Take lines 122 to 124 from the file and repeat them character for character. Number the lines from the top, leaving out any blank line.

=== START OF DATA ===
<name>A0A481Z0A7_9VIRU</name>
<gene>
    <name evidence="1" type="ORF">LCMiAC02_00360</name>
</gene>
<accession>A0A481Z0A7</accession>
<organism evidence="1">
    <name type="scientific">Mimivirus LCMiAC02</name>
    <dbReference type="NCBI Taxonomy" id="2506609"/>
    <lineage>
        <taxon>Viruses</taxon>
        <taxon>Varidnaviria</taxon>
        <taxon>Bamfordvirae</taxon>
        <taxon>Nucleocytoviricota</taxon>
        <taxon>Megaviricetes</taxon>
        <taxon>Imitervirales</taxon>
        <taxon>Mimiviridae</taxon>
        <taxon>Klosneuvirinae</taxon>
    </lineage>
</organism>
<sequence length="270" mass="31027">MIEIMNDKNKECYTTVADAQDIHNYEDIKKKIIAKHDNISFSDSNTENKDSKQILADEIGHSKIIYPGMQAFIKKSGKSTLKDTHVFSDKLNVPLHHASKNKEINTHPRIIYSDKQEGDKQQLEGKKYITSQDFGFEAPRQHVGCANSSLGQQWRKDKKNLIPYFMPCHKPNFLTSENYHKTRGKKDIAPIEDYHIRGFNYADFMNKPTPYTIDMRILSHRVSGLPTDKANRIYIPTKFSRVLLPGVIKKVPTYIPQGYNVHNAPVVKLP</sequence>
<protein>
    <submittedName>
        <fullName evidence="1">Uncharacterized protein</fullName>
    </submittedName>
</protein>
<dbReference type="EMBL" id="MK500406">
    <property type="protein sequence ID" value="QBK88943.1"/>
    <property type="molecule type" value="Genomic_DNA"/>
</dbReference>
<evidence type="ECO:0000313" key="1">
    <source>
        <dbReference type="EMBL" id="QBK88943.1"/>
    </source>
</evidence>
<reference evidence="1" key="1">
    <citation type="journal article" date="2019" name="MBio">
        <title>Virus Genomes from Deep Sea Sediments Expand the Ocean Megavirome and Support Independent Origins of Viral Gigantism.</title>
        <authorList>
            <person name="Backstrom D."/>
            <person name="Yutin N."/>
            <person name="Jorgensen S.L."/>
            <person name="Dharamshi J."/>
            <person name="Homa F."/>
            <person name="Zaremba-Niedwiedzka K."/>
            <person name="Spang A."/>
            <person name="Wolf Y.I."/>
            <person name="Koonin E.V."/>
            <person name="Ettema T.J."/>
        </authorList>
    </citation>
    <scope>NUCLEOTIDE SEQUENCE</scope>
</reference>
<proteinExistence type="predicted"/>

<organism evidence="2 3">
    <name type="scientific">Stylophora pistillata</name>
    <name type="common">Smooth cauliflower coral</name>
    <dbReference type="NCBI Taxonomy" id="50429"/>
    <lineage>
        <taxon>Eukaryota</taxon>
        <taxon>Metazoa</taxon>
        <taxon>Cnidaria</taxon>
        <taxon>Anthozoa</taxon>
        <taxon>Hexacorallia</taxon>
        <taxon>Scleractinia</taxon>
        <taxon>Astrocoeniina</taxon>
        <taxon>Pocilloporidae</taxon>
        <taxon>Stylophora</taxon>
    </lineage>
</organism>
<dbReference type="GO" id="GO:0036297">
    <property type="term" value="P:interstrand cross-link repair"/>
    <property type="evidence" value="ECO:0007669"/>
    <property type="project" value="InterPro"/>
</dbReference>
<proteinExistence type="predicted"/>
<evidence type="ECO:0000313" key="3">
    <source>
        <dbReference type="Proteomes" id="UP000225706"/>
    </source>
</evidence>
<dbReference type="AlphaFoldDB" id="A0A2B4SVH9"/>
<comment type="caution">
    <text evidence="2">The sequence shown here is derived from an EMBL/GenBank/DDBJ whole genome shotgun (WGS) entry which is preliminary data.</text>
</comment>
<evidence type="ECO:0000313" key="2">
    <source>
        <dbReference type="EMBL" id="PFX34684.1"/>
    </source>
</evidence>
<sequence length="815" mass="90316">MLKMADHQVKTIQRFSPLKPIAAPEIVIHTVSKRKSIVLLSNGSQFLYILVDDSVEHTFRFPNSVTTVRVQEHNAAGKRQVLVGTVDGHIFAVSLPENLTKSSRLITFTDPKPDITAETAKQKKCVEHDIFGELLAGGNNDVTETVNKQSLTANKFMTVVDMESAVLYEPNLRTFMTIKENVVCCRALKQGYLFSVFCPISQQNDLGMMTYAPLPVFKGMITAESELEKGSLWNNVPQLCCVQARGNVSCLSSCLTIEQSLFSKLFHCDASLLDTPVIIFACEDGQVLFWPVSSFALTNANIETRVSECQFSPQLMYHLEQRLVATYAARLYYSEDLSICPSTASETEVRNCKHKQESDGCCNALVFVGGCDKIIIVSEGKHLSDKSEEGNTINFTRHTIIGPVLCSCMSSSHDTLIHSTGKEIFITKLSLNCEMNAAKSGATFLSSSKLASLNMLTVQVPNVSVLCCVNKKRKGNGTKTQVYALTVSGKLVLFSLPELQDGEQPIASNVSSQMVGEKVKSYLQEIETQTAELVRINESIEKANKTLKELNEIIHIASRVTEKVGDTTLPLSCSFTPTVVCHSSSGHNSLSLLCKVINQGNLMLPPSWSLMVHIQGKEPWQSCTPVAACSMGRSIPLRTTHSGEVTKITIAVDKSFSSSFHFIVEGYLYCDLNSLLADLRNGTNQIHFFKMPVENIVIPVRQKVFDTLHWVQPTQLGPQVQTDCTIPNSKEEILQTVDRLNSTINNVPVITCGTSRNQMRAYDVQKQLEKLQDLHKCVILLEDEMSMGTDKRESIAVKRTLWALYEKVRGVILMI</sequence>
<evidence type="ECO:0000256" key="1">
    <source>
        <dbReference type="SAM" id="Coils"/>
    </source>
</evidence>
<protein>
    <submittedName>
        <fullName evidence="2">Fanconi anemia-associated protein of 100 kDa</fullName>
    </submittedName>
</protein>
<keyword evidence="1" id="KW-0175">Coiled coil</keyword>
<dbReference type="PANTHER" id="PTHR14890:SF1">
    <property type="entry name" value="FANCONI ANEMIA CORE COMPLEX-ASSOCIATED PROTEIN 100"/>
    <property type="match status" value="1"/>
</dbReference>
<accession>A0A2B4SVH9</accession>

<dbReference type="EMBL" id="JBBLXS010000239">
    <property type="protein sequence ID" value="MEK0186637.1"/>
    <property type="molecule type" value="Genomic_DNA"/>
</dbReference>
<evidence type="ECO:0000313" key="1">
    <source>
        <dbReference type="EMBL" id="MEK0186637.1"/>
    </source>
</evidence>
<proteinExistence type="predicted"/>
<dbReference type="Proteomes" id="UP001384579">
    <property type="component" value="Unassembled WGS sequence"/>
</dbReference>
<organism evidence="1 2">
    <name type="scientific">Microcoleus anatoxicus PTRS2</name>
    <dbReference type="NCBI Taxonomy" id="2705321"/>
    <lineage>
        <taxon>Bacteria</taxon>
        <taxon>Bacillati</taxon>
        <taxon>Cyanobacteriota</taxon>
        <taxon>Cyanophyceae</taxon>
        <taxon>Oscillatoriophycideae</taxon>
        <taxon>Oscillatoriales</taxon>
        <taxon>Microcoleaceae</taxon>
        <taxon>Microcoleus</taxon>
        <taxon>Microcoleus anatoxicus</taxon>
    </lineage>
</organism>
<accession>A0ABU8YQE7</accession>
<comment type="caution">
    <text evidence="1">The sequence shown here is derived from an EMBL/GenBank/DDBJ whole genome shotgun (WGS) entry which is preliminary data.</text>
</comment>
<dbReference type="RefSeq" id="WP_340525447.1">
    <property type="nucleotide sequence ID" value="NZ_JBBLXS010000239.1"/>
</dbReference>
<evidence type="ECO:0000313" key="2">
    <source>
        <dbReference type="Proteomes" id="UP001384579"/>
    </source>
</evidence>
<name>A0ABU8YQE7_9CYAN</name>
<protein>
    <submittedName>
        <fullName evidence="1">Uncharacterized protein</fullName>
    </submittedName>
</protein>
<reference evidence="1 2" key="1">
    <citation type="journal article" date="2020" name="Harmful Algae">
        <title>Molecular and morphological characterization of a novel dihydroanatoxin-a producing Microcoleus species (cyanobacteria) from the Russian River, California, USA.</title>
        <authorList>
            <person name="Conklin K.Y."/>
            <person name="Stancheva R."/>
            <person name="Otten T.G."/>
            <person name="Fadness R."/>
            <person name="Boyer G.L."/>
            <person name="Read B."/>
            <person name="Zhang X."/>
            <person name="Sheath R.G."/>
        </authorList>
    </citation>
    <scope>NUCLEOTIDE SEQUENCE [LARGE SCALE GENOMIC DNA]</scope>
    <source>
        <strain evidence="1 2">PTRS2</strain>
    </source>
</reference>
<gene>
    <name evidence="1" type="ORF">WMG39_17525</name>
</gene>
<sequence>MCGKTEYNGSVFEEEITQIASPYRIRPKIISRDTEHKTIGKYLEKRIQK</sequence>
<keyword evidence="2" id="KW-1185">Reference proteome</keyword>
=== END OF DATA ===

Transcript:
    <dbReference type="NCBI Taxonomy" id="2705321"/>
    <lineage>
        <taxon>Bacteria</taxon>